I have a piece of software (not Arc) that runs nightly on a non-production machine which updates shapefile features from an external database. Periodically I would like to delete all of the features in the shapefile (not the file itself, which must remain) and let the software "rebuild" the shapefile from scratch. I would like to automate this process.

I don't have any GIS software currently installed on that machine. I was hoping that I could script a routine in Python that would automatically delete the features, much like Arc's Delete Features geoprocessing tool.

Are there any Python modules that would allow me to do this? Preferrably open-source? I looked at Shapely and PyShp but didn't see anything that would allow me to delete the features in mass or that matched a WHERE clause. They can write features and analyze them, but haven't seen DELETE FEATURES functions anywhere.

I must certainly be missing something simple...

EDIT : I have 35 folders (different geographic extents, all in their own projection), with 35-65 shapefiles with makes around 1000 shapefiles to deal with.

4 Answers 4


You can use the GDAL/OGR python API, the code will be like that:

from osgeo import ogr

shapefile = ogr.Open( "shapfile.shp",1 )
for feature in range(count):
  • I get ERROR 1: The DeleteFeature() operation is not permitted on a read-only shapefile Nov 3, 2011 at 23:07
  • 4
    you have to open it for writing. Do it with: ogr.Open('shapefile.shp', 1)
    – capooti
    Nov 3, 2011 at 23:25

The command line ogr2ogr with a where clause guaranteed to create empty results is one quick and easy method:

ogr2ogr output.shp input.shp -where "FID < 0"

The overview page for python and OGR (and GDAL) is http://trac.osgeo.org/gdal/wiki/GdalOgrInPython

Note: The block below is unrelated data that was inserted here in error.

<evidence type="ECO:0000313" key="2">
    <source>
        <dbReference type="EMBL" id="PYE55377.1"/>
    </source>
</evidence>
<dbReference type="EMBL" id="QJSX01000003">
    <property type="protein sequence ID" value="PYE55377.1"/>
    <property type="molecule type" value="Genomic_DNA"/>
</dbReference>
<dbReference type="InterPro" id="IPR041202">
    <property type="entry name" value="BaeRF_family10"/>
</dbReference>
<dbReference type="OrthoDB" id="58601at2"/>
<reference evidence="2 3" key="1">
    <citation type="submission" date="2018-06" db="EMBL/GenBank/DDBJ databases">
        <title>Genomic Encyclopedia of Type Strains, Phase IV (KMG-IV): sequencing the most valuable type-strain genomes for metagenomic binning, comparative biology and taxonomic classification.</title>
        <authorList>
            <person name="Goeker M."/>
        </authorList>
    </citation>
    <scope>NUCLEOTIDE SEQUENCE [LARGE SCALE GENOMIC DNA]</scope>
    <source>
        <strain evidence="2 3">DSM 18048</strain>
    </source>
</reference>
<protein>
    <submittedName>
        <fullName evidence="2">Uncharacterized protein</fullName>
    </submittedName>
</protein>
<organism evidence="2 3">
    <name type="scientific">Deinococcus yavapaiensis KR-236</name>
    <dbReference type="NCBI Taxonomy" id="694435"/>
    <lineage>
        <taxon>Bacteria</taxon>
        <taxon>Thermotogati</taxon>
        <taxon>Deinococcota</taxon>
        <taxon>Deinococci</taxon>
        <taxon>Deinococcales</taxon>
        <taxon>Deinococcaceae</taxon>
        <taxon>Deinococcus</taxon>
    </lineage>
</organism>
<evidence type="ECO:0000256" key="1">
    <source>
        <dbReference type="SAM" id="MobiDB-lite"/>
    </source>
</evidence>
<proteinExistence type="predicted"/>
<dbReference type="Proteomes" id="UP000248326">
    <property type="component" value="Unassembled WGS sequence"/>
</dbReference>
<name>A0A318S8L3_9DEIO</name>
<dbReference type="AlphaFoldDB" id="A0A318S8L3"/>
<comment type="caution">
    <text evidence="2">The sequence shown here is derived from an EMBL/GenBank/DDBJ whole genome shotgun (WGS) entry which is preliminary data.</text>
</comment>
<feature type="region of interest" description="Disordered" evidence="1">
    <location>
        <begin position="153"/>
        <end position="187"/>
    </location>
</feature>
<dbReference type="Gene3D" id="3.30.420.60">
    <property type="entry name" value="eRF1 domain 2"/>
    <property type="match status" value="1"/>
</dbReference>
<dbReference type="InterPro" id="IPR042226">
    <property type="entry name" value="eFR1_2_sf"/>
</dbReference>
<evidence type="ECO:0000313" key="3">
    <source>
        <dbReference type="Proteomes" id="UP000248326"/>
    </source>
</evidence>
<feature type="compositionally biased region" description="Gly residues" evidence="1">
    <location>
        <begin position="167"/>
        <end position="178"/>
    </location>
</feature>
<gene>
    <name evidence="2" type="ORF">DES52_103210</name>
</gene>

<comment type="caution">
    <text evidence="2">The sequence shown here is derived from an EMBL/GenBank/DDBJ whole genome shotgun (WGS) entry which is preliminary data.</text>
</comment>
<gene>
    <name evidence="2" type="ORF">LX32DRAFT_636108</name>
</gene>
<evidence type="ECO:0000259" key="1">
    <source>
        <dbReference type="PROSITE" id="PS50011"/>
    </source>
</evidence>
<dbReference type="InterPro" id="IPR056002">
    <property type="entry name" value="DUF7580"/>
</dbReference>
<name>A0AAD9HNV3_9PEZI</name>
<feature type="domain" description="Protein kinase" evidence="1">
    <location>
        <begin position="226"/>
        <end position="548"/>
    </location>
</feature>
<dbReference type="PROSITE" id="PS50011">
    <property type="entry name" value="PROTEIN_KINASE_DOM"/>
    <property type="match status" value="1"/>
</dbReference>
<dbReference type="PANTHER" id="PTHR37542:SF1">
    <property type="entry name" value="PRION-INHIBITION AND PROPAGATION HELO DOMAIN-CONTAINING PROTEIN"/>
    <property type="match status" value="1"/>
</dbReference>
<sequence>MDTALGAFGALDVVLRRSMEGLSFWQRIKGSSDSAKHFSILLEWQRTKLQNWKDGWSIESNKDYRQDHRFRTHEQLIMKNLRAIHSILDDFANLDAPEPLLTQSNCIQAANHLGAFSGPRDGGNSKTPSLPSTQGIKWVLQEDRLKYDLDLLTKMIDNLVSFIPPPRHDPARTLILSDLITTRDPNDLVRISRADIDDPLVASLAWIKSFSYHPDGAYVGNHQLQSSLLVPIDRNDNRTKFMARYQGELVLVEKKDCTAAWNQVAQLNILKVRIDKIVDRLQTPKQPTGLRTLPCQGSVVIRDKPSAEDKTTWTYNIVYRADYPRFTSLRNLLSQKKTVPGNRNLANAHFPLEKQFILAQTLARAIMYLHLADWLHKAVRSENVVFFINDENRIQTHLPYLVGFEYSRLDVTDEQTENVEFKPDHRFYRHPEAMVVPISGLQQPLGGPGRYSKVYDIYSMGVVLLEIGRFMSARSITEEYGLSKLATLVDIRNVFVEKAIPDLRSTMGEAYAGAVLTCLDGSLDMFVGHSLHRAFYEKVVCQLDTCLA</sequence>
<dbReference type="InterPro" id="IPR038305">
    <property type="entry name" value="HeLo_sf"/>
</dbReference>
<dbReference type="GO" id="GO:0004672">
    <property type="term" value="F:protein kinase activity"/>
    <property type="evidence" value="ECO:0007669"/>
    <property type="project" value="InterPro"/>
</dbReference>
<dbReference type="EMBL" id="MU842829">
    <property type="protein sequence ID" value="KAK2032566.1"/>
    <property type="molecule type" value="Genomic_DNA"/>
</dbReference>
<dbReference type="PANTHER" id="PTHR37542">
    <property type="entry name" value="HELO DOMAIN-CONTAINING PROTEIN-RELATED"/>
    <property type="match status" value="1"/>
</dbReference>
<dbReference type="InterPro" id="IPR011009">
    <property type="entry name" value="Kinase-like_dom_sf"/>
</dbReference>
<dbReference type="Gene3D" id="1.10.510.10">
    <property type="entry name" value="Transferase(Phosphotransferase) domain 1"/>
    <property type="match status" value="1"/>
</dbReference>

• I like the idea. I would have to do some scripting around deleting the input file and renaming the output file back to the input name, but I could make it work if no other solutions are presented. Nov 3, 2011 at 22:40
  • 1
    here's a one line batch file for that: for %%a in (sample.shp) do (ogr2ogr %temp%\xxx.shp %%a -where "FID < 0" && copy %temp%\xxx.* %%~na.*). Pablo's answer is more extensible though. Nov 3, 2011 at 23:05

You can do this in pyshp. It's simple but not obvious because I never envisioned this use case. But it does make sense for automated update applications. I tested the following 6 lines of code and it worked great:

import shapefile
r = shapefile.Reader("myshape")
w = shapefile.Writer(r.shapeType)
# This line will give us the same dbf schema
w.fields = r.fields
# Use the original bounding box as a place holder in the header
w.bbox = lambda: r.bbox

You now have a shapefile written over the original that has correct headers and the original dbf fields. It will open safely in GIS software and shapefile libraries but has no features or dbf records.

The lambda function transfers the original bounding box over as a placeholder. You can put what ever float values you want in an array of [xmin, ymin, xmax, ymax]. Example:

w.bbox = lambda: [0.0, 0.0, 0.0, 0.0]

Changing dbf fields is simple too and documented in the pyshp docs.

Hope that helps.


Why not save a copy of the blank Shapefile and over-write your Shapefile of interest.

  • Ironically, IMHO this would be the most efficient solution as long as the schema does not change much... Nov 4, 2011 at 0:48
  • 1
    If it was for 1 or 2 files, I would agree. The main reason this wouldn't be as effecient is because I have 35 folders (different geographic extents, all in their own projection), with 35-65 shapefiles. The math says that would be 1000+ blank shapefiles to manage, which isn't practical either. Scripting a process to discover shapefiles & delete features is what I ultimately hope to end up with. Nov 4, 2011 at 14:26
  • @RyanDalton in the Q you said "the shapefile", which led us, well me anyway, to think of and devise a singular solution. I'm not complaining, just pointing out that more information about the use case up front might have led to answers more immediately applicable more quickly. Nov 6, 2011 at 4:24

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